How Domain Expiration Can Potentially Disrupt Other Websites - Security Boulevard

SBN How Domain Expiration Can Potentially Disrupt Other Websites

A website owner recently reached out to us about a pop-up advertisement problem on their website which occurred any time someone clicked anywhere on the web page.

This irritating pop-up didn’t come from malware placed in the website’s files or database, but rather from a single JavaScript source that the owner added to a widget:

External JavaScript Affiliate Tracking
At one point, this external JavaScript file had been used for affiliate tracking purposes, but the domain had expired earlier this year and registered by a new owner.

Affiliate Tracking Replaced With Pop-Up Ads

The new owner decided to park the domain at ParkingCrew. And now, whenever a Javascript file is requested from the parked domain, it loads a JavaScript pop-up advertisement code instead of the expected affiliate tracking code:

ParkingCrew Affiliate Tracking Code Serving AdsAs illustrated in the example below, a HTML WordPress widget uses the JavaScript source and loads it on the homepage with every click event.

How advertisements are loaded from ParkingCrew
The script loads an advertisement landing page commonly found on domain parking services like ParkingCrew.

In fact, the actual JavaScript used for this pop-up advertisement is the exact same used in an almost identical issue we encountered and detailed in this post three years ago.

It’s not clear if some of their users are purposely targeting domains like the expired one in this example or if they just register so many expired domains that it’s purely coincidental.

Domain Parking Services Linked to Pop-Up Ad Traffic

One noticeable thing is that the domain service ParkingCrew claims to use various tracking features to identify suspicious traffic from users trying to generate higher advertising traffic payouts.

Unfortunately, it looks as if Team Internet AG is the parent company to ParkingCrew. They also happen to own a traffic marketplace operating under the name TONIC. On TONIC’s website, potential users receive heavily advertised pop-up ad traffic.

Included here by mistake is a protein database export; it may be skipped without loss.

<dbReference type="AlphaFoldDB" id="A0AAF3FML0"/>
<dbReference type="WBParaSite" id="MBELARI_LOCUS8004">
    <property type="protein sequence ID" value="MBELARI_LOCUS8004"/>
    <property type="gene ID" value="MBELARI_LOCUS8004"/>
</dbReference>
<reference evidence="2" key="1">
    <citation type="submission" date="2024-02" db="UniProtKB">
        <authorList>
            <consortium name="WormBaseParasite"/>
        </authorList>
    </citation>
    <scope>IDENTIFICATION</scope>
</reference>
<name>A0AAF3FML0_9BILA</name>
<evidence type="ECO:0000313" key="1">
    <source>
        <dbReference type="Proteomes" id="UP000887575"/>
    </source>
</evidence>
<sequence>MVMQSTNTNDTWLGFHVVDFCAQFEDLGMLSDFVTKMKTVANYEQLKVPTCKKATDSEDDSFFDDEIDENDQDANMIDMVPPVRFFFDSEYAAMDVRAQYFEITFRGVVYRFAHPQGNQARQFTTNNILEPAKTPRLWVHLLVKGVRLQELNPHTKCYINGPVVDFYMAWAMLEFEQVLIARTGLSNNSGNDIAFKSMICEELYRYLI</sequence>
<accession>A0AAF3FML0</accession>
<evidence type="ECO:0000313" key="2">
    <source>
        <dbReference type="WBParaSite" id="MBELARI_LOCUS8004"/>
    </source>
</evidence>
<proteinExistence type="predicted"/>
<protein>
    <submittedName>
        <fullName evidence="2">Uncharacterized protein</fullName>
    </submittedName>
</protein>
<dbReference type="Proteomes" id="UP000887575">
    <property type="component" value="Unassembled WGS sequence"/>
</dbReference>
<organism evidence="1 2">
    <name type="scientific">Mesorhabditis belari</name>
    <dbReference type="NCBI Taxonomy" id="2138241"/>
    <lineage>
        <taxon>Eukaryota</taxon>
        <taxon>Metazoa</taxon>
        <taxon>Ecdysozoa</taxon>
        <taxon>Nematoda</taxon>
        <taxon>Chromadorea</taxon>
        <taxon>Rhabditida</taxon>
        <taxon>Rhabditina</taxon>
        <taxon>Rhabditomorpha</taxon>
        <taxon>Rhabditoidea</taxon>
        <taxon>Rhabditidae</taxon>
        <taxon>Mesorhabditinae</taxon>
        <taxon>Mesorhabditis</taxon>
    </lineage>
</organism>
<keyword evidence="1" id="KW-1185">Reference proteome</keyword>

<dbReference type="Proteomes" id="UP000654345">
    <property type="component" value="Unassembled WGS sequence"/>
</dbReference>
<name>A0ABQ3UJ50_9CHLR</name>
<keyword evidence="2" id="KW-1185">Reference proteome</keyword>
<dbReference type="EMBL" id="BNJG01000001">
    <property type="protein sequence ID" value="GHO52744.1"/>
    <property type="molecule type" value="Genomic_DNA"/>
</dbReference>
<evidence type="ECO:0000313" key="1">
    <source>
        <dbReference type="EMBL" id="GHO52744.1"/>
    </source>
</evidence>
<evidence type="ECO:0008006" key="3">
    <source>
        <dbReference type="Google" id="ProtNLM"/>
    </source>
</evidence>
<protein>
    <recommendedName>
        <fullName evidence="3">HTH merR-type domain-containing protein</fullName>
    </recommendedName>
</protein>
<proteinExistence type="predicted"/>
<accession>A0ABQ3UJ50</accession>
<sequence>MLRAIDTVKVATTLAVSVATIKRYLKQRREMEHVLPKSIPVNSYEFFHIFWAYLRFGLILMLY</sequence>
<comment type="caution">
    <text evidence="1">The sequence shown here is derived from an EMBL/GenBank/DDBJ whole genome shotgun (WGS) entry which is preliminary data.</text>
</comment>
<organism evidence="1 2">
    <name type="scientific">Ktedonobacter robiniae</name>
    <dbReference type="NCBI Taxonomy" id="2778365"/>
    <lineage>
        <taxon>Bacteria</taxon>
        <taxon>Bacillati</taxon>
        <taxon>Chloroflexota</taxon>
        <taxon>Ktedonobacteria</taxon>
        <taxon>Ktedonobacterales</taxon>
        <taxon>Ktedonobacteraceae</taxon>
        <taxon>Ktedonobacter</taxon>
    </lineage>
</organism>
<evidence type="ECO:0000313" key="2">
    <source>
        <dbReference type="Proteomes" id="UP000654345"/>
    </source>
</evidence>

Third-party TONIC JavaScript

As TONIC directly sells this type of traffic and benefits financially, it’s likely we’ll continue to see their services used in association with expired domains for third-party JavaScript sources.

Conclusion

While many site owners dedicate endless resources to promoting their products and services or attracting leads, this particular incident highlights the importance of also monitoring site components and overall functionality.

Each third-party element loaded onto your website decreases your website’s security. If the domain falls into the wrong hands, you may be at risk of serving unwanted ads, malicious redirects, or malware injections to site visitors.

To mitigate security risks, we always encourage website owners to keep all software (including third-party themes, plugins, and components) up to date. Also, perform audits on a regular basis.

In addition, you can use free monitoring services like Google Search Console to receive alerts whenever crawlers detect security issues. However, most free services are unable to access your web server and can miss malware at the server level. We recommend looking into professional website monitoring and alerting solutions to detect and mitigate all threats against your site.


*** This is a Security Bloggers Network syndicated blog from Sucuri Blog authored by Luke Leal. Read the original post at: https://blog.sucuri.net/2019/08/how-domain-expiration-can-potentially-disrupt-other-websites.html